Alberta's tar sands lobbyists must be earning a fortune these days.
So much dirty oil, and so few pathways to market. Their opponents have successfully blocked several of those pathways for the time being, forcing the beleaguered Canadian province to fight a battle on multiple fronts. And those who think it's only a matter of time until Canada bullies its way to victory might be in for a surprise.
In the U.S., the Keystone XL pipeline which would carry tar sands oil from Alberta to refineries on the Gulf of Mexico has become an iconic battle for the climate movement. The tar sands have been portrayed as a ticking carbon time bomb -- "game over" for the climate if it explodes.
And the Obama administration, keen to avoid it going off before the election, delayed a final decision until 2013. In the meantime, as everyone knows, President Obama is whistling a new tune when it comes to climate change. Secretary Kerry, one of the most passionate climate hawks in Washington, is under heavy pressure to kill Keystone as a first step in making good on the president's climate commitment.
Alberta is also battling it out on the home front, with massive opposition to the construction of the Northern Gateway pipelines from Alberta to Canada's West Coast. From there, the oil would be put aboard tankers and shipped to Asia. As Sierra Club Executive Director Mike Brune predicted recently, this will continue to be a difficult and protracted process: "Because of opposition from communities in British Columbia, the premier in British Columbia has now put up significant roadblocks and has called a timeout for several years on that pipeline. So those pipelines will not get built anytime soon."
Increasingly desperate, Canada's finance minister Jim Flaherty has said it is time to look eastward: "There are other alternatives, as you know pipelines to the east to New Brunswick to St. John, pipeline to Churchill, pipeline through the Rockies. We have a pipeline to Alaska."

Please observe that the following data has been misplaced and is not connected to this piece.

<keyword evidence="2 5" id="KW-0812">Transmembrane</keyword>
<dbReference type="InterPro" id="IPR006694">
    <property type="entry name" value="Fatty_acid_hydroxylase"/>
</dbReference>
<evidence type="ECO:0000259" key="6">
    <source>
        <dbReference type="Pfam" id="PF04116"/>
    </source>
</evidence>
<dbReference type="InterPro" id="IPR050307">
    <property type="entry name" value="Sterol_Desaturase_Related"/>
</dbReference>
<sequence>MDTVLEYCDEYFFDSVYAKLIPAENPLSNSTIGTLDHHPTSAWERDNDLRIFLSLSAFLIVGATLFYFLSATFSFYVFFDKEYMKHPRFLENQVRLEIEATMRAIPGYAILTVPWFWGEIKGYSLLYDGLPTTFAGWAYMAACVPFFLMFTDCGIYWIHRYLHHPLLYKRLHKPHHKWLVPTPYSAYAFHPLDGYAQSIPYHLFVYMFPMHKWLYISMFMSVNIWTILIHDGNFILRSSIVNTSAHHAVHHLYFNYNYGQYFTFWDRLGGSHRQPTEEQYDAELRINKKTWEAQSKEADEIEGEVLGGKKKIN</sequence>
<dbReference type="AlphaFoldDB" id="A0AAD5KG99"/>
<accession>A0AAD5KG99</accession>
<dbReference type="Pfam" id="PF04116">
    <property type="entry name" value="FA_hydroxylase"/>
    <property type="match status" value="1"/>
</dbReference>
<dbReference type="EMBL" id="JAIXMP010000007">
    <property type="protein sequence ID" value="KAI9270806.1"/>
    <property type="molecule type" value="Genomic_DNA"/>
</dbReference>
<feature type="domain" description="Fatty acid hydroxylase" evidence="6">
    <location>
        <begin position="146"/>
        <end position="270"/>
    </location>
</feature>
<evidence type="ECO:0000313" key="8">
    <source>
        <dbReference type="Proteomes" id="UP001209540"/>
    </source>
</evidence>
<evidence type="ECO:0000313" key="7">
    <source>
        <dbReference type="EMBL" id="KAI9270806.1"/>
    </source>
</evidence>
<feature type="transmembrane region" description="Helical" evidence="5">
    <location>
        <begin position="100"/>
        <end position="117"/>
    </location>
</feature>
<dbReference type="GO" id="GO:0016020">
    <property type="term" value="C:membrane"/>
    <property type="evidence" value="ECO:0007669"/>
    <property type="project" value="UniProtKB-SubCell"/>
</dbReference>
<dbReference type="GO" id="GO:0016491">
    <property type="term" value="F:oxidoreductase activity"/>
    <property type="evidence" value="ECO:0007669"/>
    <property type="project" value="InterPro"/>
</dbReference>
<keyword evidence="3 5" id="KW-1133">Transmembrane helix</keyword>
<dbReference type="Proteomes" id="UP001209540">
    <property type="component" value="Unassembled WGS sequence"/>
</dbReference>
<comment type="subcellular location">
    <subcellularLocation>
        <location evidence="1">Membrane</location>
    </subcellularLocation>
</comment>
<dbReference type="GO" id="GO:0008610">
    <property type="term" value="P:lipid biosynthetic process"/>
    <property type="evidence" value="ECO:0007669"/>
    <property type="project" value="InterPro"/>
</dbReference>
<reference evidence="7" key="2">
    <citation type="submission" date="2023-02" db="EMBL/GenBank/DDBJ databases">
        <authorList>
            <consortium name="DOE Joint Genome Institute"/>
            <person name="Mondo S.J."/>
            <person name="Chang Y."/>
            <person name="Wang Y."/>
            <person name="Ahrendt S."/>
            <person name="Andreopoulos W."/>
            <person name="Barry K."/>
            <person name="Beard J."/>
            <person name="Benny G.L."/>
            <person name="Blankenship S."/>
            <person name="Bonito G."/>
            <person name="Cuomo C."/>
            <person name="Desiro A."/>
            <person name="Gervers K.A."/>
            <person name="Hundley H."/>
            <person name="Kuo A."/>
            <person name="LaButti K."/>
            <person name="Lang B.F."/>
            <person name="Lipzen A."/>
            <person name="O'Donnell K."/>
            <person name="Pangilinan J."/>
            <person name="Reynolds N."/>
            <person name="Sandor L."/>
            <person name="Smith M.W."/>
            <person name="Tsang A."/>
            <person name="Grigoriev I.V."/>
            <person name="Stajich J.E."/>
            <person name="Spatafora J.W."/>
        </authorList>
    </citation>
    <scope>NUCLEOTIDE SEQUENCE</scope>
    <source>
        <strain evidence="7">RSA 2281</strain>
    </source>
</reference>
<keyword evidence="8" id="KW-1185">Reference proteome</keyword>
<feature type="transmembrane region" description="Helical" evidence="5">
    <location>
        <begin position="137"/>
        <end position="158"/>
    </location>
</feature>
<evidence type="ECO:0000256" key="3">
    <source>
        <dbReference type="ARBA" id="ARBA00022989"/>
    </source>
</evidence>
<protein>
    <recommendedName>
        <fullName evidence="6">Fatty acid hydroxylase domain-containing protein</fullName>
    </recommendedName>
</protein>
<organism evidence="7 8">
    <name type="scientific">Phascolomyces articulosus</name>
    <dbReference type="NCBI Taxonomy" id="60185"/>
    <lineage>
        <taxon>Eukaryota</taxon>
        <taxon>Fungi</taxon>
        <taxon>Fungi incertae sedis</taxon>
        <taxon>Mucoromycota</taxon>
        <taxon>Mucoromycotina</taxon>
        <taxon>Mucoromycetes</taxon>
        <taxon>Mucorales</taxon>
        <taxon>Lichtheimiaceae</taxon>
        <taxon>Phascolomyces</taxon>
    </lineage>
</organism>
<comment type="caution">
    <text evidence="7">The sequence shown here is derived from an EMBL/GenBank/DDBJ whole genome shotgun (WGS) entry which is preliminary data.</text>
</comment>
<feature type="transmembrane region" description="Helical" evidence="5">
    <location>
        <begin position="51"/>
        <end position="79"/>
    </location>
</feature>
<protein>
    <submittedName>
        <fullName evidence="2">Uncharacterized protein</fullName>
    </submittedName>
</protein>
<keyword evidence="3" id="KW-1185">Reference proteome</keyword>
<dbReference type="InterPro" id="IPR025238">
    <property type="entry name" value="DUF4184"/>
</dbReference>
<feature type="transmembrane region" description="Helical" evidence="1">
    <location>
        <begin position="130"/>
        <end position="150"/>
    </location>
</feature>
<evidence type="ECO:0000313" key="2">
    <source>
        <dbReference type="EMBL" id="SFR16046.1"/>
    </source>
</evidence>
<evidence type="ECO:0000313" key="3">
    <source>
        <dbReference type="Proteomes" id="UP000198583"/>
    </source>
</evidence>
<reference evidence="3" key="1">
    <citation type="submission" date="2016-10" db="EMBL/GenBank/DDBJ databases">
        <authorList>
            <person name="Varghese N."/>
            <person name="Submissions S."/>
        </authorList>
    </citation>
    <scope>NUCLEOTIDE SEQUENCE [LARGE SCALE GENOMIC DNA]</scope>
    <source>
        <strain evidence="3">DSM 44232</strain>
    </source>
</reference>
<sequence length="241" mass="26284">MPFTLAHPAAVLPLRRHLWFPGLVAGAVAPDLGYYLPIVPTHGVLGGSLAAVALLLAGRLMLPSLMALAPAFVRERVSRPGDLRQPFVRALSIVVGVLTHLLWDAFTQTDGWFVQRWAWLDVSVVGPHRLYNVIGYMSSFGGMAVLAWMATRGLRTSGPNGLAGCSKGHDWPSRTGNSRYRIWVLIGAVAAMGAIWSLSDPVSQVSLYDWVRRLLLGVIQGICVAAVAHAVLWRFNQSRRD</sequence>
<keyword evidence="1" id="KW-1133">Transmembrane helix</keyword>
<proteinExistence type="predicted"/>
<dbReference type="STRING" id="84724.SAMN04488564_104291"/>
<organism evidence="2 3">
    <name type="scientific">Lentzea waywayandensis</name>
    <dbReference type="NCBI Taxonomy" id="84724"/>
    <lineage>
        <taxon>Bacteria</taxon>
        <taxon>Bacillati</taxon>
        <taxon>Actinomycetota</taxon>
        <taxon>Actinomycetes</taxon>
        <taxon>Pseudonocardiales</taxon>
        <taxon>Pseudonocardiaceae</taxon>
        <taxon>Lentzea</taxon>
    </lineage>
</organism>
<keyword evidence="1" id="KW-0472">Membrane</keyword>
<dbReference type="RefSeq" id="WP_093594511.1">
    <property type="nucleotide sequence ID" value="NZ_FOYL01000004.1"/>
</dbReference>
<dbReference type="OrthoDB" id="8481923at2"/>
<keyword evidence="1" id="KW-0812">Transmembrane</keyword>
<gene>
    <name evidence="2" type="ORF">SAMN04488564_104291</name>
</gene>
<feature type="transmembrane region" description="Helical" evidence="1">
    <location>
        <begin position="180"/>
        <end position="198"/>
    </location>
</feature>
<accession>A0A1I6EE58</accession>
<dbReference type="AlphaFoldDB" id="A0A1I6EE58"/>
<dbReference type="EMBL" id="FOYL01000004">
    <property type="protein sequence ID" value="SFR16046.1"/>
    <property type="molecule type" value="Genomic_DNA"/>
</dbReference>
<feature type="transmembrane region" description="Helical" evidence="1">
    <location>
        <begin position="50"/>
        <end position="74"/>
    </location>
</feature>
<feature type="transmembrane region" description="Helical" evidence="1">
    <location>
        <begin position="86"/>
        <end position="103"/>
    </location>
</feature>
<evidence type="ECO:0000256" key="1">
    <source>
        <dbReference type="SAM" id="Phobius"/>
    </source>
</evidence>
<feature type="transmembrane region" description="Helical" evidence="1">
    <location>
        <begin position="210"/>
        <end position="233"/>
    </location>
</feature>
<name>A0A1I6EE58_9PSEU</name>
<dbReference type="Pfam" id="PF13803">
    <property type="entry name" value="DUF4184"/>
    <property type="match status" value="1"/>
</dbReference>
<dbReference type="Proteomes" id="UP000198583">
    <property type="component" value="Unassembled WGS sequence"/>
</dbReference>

The West-to-East pipeline has been officially endorsed by the federal government, and last week by the Premiers of Alberta and New Brunswick. But Brune again:
There are also two pipelines that are being proposed to go to the East. Neither of them are going forward yet, again, because of intense opposition in Quebec and in northern New England. So what we have here is an oil industry that is landlocked, that is desperate to find markets for its oil and is increasingly finding it difficult to do so.Another piece of this puzzle is the European Union, where much of the Keystone XL tar sand oil will end up after being refined in Texas. Just last month, two Alberta ministers descended on 11 European capitals between them in an effort to "maintain and enhance market access." In a detailed briefing on Canada's lobbying activities, Friends of the Earth Europe explains this as "... essentially political code for making sure the EU's flagship climate legislation, the Fuel Quality Directive (FQD), does not in any way discriminate against Canada's dirty tar sands." (PDF)
As I wrote about a similar lobbying junket in theGuardian last year, the directive uses scientific criteria to classify fuels, and tar sands has been found to be an unconventional fuel with disproportionately high greenhouse gas emissions. This would put it at a disadvantage in the European energy market and by extension other markets around the world given Europe's role as a front runner on climate emissions legislation.
Hence Canada's multimillion-dollar effort to kill it. Some of their efforts have already paid off. The European Commission was forced to conduct an "impact assessment" on the Directive (not an environmental impact assessment, mind you but the impact on the industry, jobs, and the process of emissions reporting) which is due out at the end of March. But they still face an uphill political battle to overturn the finding.
This Sunday, February 17, the largest climate rally in American history will call for a rejection of Keystone, and today, more than 40 individuals are facing arrest at the White House. Activists should take heart in the fact that one of the primary arguments by Keystone proponents -- that if America won't take the oil, others will -- may not hold water.
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